Search for "Westchester Architect" and chances are you'll find Mark LePage, co-owner of FiveCat Studio in Pleasantville, New York, near the top of the results. He started his business in 1999 in his basement, with his wife and business partner Annmarie McCarthy, no projects, and no money.

Growing the business through referrals from friends, he did some restaurant work, additions to people's homes, and evolved FiveCat into its current form, with 6 employees and growing. They are exclusively residential architects now, doing additions and renovations and vacation homes at the high end. Mark had set a goal for the firm of $1 million a year in revenue, and he's approaching that mark this year--ahead of schedule.

When he started his firm, LePage created the firm's website as their place to market themselves. "Architects are notoriously slow, so we were ahead of the curve having a website in general," said Mark, who noted that they originally got very high rankings in search engines for having a site. "Typically my client is the woman of the house, and Internet is a very important tool for her to find information."

Mark started his fisrt blog, Living Well in Westchester, in 2006 with the intent to help educate his client base, figuring the more they know, the better clients they'll be. It makes Mark more real to people, especially because the site is written in a personal voice. The key value is that clients who come in feel they know him and feel comfortable, and this helps his sales cycle. Mark reports that "most, if not all potential clients refer to the Living Well blog, and most if not all perceive me as an expert in sustainable architecture because of my new green blog. (He's also become LEED accredited so that people can understand FiveCat are experts in sustainable architecture.)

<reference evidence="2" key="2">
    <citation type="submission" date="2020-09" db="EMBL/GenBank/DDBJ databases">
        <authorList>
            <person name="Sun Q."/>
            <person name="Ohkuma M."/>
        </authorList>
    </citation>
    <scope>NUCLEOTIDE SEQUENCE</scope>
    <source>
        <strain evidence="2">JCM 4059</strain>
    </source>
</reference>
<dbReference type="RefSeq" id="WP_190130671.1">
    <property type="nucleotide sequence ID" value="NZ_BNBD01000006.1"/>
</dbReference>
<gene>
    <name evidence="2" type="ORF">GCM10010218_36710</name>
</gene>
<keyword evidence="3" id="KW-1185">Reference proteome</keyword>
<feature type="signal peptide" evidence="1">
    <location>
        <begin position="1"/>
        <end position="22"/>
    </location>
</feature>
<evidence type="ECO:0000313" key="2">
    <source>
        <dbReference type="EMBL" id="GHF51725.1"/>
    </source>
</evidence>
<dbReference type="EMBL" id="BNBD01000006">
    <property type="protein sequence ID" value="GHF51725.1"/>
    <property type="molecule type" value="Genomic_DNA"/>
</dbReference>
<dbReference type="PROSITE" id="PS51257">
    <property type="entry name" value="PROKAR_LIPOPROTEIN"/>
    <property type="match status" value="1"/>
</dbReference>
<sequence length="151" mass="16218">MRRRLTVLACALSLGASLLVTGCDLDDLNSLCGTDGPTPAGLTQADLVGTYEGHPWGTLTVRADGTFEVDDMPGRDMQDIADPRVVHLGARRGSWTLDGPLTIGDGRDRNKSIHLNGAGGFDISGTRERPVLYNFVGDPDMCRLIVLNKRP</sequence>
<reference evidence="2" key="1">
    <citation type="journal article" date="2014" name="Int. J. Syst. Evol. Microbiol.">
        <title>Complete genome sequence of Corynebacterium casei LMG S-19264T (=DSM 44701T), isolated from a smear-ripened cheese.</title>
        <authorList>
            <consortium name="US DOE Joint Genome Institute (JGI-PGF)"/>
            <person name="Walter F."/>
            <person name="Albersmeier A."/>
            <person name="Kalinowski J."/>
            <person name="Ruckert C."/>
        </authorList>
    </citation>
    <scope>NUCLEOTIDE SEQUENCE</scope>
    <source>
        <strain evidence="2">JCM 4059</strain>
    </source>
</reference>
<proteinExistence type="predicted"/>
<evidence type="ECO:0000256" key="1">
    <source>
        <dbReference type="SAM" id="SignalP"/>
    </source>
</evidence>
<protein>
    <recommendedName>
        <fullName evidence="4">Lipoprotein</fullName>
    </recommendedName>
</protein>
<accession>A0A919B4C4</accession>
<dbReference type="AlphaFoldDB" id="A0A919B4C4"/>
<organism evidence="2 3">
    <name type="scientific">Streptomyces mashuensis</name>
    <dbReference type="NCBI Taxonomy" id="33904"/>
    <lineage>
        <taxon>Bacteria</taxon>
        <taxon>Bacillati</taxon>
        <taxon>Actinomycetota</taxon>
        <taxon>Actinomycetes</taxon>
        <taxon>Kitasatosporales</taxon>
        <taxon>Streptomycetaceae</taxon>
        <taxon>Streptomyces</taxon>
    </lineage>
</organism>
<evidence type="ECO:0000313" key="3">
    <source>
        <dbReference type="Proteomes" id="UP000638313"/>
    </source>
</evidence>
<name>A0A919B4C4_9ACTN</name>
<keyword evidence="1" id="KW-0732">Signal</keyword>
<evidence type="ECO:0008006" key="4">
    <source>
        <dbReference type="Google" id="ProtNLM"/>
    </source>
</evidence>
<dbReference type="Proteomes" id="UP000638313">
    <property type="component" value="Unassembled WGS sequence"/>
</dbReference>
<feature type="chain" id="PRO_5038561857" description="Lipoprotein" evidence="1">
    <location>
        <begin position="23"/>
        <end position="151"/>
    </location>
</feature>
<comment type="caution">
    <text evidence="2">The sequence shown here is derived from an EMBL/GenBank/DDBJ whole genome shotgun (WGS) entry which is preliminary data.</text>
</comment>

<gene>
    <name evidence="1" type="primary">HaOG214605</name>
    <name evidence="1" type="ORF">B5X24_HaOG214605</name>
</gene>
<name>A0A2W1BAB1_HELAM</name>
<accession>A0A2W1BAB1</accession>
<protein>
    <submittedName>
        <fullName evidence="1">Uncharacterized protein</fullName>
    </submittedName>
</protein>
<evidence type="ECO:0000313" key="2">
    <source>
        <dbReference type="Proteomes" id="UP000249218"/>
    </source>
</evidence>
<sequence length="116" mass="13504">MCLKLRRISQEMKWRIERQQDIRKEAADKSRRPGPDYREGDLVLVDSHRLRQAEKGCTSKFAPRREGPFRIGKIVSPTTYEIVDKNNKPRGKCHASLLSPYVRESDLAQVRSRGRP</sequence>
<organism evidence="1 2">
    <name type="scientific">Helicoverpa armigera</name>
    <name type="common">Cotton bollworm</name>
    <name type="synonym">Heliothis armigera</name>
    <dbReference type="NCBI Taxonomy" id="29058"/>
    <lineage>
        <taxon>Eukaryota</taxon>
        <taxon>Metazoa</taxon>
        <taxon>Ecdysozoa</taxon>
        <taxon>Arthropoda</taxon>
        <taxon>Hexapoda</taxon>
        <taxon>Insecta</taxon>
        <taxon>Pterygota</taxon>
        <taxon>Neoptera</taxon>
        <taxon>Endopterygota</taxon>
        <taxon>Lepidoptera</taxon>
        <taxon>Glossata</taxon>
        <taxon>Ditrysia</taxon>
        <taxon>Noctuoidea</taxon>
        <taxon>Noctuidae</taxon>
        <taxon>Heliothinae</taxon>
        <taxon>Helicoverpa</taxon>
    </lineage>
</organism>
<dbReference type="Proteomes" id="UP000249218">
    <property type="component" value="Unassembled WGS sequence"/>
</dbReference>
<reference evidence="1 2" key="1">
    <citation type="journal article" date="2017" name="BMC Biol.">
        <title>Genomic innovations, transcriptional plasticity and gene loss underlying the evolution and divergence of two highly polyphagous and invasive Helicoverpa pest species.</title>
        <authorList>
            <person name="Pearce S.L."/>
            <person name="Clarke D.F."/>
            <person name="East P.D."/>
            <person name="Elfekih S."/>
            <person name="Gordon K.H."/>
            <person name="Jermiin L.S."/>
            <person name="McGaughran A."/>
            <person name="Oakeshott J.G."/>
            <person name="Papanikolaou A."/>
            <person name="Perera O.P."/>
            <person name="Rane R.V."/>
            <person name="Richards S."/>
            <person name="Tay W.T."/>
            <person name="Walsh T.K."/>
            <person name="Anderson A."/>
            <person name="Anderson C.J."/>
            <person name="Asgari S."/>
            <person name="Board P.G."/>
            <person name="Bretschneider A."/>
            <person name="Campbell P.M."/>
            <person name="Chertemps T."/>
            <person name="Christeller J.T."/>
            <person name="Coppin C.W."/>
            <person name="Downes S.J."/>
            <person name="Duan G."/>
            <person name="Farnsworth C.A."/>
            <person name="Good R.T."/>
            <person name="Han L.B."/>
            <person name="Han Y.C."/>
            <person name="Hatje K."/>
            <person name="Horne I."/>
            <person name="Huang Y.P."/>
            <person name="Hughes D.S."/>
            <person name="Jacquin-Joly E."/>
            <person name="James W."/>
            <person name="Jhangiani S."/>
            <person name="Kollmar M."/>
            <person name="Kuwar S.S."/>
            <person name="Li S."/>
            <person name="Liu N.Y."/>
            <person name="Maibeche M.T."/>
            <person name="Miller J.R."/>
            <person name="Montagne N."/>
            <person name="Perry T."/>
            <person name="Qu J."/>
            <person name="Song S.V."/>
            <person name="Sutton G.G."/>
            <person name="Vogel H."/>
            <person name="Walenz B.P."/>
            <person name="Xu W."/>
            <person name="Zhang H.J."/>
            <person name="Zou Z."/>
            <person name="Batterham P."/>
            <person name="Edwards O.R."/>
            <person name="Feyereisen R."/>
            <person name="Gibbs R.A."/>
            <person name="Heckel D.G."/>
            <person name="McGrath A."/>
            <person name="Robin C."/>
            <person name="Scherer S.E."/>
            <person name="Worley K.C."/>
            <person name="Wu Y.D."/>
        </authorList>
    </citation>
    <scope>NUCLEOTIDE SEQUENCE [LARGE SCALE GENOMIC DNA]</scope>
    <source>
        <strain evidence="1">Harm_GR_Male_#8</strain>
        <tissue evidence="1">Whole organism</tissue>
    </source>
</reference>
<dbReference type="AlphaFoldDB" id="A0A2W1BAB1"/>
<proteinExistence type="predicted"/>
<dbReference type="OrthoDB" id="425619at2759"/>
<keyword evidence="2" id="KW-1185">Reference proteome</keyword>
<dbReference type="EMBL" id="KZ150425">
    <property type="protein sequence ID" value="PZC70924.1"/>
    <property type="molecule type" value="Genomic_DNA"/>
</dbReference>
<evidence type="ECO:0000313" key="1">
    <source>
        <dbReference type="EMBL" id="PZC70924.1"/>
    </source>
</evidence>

Mark also has a third blog, where he writes on his passion for the business of architecture. "Most architects tend to see themselves as artists – this is how I try to help everyone run business better and make more money." It also helps him document things he can find later.

But isn't all this writing helping his competitors?

"I look at it two ways – the more educated clients are, we as an industry will all make more money. The more I work and the more I share, the more successful I become. I don't feel we have competition because we're positioned a completely different way – we're seeing architecture as a customer service exercise and an experiential event."

When asked if he recommends that others blog, he cautions: "Make sure you have the time to blog. It takes time, dedication and quality posts. If you don't provide quality, people will stop reading it." Mark spends 10-12 hours a week, and considers this separate from his standard marketing efforts. He often blogs at night, after hours.

Has blogging helped your business? Please comment and share your experiences.